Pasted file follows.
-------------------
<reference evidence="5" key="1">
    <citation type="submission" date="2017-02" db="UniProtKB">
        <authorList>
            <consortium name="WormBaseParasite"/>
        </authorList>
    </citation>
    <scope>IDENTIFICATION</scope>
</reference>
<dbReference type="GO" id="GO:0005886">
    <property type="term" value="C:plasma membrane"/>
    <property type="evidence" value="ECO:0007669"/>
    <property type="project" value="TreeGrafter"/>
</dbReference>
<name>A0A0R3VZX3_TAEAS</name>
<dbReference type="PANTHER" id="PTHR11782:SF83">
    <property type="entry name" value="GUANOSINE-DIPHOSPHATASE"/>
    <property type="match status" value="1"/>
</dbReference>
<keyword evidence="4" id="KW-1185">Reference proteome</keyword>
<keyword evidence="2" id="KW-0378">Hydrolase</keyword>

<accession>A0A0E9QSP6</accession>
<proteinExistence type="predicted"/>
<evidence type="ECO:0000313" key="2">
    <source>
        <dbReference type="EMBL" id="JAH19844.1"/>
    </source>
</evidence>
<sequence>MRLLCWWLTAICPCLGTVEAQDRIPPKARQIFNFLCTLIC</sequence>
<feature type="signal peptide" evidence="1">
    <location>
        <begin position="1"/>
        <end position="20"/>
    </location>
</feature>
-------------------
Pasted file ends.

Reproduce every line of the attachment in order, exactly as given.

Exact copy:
<reference evidence="5" key="1">
    <citation type="submission" date="2017-02" db="UniProtKB">
        <authorList>
            <consortium name="WormBaseParasite"/>
        </authorList>
    </citation>
    <scope>IDENTIFICATION</scope>
</reference>
<dbReference type="GO" id="GO:0005886">
    <property type="term" value="C:plasma membrane"/>
    <property type="evidence" value="ECO:0007669"/>
    <property type="project" value="TreeGrafter"/>
</dbReference>
<name>A0A0R3VZX3_TAEAS</name>
<dbReference type="PANTHER" id="PTHR11782:SF83">
    <property type="entry name" value="GUANOSINE-DIPHOSPHATASE"/>
    <property type="match status" value="1"/>
</dbReference>
<keyword evidence="4" id="KW-1185">Reference proteome</keyword>
<keyword evidence="2" id="KW-0378">Hydrolase</keyword>

<accession>A0A0E9QSP6</accession>
<proteinExistence type="predicted"/>
<evidence type="ECO:0000313" key="2">
    <source>
        <dbReference type="EMBL" id="JAH19844.1"/>
    </source>
</evidence>
<sequence>MRLLCWWLTAICPCLGTVEAQDRIPPKARQIFNFLCTLIC</sequence>
<feature type="signal peptide" evidence="1">
    <location>
        <begin position="1"/>
        <end position="20"/>
    </location>
</feature>